Having only 30 miles to do today (Saturday) allowed us a bit of a lie-in and a very nice breakfast. In contrast to yesterday, our route to Song was on minor roads winding through delightfully named villages and open farmland.

Rotovating the paddies, must be firm ground beneath the flooding

Prompiram to Si Satchanalai

What a joy; Kamoot, the bike mapping and navigation app we are using, has guided us through delightful, traditional villages in the agriculturally rich north central plain. The mapping is so detailed we can use older roads and paths which has the double benefit of avoiding faster traffic on the main roads and experiencing day to day Thai life.

A very wobbly suspension bridge over the river Yom – one of our ‘off the beaten track’ Kamoot discoveries
Early morning Water Buffalo Market

We had a magical overnight stop at Old Sukhothai, the ancient capital of Thailand, in an air-conditioned, comfortable cabin set in a garden of banana trees and lotus flowers. The very sweet lady owner could not have been more kind or helpful. We spent Tuesday afternoon cycling around the various ruins of the wealthy 12th-13th centuary Sukhothai civilisation that ruled the region. Devotion to their religion is clearly evident with Buddhas everywhere, from small representations to huge monuments.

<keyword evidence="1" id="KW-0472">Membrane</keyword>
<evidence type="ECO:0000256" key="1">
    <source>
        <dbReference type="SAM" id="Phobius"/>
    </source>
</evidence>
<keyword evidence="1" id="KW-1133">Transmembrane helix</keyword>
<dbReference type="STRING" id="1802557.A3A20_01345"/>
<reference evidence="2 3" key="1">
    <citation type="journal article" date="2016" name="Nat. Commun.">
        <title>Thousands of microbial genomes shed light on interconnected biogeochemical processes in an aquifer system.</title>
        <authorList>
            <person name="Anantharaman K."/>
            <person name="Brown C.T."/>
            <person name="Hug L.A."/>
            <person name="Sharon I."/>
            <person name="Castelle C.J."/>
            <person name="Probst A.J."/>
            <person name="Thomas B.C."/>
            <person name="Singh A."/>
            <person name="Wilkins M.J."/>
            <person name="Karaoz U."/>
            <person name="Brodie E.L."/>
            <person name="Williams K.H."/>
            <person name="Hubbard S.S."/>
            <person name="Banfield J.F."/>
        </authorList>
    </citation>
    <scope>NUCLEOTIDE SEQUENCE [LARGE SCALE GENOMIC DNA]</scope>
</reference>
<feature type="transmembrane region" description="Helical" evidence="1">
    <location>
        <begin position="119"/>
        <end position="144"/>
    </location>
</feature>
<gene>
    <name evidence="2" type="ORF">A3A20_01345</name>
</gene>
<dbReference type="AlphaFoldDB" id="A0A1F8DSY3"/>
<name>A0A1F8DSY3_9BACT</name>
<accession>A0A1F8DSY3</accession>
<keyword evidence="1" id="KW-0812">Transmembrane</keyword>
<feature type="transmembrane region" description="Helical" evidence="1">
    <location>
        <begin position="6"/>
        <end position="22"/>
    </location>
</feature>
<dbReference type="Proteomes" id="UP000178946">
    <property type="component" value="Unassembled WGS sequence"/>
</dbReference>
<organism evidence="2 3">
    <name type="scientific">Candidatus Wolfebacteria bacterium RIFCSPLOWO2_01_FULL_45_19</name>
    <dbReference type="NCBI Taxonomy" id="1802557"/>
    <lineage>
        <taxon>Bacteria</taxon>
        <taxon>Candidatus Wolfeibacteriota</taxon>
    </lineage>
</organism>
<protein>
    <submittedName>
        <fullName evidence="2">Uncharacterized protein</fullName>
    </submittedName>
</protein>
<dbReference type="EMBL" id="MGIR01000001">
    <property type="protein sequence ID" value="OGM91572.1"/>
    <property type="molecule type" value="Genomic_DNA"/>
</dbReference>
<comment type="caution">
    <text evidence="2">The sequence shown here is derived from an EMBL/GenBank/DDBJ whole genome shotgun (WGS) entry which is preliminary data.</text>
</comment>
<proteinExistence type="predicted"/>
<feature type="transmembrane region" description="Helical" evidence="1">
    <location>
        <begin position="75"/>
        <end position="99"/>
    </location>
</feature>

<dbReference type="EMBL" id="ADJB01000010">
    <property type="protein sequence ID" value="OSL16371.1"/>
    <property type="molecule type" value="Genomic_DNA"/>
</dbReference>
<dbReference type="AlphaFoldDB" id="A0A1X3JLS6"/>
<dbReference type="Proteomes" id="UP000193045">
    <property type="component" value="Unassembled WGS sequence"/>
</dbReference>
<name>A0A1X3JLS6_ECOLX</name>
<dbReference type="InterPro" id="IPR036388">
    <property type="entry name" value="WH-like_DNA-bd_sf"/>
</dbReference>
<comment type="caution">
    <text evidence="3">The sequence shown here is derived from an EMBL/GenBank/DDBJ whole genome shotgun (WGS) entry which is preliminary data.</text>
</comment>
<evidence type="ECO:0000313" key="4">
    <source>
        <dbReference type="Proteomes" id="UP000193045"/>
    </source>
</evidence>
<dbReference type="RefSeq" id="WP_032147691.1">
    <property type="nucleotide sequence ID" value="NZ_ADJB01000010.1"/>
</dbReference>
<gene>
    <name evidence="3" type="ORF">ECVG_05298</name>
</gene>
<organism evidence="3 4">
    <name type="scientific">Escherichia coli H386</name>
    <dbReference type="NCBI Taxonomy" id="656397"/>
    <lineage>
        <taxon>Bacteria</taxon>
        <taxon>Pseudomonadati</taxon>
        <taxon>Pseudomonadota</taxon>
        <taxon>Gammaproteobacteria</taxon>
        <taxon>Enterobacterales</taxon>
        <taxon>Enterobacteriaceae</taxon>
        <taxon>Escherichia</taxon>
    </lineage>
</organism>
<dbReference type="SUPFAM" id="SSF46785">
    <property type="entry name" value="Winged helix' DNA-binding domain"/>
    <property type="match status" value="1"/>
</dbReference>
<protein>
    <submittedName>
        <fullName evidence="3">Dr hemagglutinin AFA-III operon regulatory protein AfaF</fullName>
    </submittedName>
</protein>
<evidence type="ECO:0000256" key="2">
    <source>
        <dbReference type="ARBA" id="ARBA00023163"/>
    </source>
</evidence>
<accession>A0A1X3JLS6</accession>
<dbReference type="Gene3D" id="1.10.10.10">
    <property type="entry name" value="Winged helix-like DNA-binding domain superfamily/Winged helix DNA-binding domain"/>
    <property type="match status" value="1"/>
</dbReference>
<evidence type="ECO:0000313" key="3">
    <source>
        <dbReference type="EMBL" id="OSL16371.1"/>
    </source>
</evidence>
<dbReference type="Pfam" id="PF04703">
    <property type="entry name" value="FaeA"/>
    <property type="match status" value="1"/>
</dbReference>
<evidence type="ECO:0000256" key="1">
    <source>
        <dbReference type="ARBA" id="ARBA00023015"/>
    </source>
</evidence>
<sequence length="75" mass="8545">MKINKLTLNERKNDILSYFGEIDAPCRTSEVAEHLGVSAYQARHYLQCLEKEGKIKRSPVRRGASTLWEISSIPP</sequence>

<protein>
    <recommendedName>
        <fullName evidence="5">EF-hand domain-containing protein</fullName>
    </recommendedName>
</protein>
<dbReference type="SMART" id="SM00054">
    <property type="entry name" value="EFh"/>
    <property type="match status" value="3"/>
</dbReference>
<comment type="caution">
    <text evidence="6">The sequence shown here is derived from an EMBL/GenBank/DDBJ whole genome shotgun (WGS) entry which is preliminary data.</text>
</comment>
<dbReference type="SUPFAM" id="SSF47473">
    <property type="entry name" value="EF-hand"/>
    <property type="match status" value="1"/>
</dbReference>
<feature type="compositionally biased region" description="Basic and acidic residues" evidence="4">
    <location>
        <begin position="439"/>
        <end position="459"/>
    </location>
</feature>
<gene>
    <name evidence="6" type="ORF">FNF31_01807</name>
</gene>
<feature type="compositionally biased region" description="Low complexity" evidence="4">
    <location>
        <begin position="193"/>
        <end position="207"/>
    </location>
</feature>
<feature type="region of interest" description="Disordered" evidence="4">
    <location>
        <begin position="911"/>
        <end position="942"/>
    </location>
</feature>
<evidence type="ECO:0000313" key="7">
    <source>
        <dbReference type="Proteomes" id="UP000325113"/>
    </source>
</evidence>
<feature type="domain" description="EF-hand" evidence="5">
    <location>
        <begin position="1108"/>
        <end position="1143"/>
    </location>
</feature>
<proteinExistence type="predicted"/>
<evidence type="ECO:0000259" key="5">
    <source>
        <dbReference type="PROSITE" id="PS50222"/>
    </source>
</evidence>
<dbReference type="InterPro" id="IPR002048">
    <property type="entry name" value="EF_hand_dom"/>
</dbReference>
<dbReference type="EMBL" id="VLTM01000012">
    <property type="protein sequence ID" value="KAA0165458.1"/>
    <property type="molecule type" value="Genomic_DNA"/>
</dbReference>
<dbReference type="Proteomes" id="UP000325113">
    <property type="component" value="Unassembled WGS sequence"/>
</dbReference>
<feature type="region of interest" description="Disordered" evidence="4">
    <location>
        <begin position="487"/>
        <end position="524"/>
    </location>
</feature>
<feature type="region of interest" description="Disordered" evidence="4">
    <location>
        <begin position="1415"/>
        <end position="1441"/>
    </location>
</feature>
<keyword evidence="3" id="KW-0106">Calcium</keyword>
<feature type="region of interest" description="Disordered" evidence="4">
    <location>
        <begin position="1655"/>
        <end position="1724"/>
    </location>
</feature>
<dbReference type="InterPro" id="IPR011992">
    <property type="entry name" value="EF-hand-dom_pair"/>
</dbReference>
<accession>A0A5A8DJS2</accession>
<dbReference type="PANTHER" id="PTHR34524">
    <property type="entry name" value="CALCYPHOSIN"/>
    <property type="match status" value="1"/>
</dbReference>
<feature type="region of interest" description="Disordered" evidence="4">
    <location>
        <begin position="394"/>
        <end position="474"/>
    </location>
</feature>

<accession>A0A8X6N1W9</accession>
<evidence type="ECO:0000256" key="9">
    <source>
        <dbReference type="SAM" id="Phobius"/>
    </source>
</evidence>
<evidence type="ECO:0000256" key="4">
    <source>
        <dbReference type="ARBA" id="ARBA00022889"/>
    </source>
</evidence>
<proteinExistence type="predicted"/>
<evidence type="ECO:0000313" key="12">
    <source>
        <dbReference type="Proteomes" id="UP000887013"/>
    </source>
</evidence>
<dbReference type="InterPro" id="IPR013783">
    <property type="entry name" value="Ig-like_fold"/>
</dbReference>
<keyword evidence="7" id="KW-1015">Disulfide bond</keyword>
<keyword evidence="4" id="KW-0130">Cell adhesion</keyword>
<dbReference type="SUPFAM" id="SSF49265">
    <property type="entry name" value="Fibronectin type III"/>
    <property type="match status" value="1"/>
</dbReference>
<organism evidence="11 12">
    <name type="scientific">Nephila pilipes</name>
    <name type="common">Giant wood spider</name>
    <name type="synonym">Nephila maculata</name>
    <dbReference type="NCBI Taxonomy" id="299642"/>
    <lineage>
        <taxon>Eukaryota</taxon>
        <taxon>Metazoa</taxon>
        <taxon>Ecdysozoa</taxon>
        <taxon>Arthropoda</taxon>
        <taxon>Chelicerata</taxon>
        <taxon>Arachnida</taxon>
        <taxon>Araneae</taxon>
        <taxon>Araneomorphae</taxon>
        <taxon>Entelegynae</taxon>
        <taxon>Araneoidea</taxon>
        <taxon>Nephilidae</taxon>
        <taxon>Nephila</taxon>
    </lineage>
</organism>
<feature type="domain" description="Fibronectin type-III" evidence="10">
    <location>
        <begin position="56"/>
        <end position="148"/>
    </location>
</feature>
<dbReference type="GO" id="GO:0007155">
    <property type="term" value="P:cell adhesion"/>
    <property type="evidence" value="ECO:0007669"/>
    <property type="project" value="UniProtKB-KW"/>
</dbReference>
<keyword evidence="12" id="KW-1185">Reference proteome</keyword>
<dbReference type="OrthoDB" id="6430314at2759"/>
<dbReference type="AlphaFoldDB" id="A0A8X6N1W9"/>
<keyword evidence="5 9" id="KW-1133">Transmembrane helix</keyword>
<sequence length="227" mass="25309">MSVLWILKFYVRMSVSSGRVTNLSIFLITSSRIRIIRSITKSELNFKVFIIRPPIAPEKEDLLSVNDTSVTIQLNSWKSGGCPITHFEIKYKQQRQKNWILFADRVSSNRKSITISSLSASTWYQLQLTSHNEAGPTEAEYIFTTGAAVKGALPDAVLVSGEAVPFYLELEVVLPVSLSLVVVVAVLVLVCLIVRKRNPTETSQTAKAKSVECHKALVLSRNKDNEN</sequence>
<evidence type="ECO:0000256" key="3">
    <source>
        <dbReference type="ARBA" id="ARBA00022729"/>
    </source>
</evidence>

Buddhas at Wat Saphan Hin, Old Sukhothai. Photo taken as we watched the sunrise over the old city

This morning (Wednesday) we cycled another 40 miles north, along the banks of the Yom river, where there is much water extraction to irrigate the largely horticultural crops grown alongside. We are now in Si Satchanalai, a satellite town from the 13th centuary, Sukhothai era. We intend to spend two nights here, for some rest, and to explore the many monuments in this UNESCO world heritage site.

Outside our air-conditioned, en-suite cabin at Sukhothai City Resort

Dan Sai to Prompiram Suannam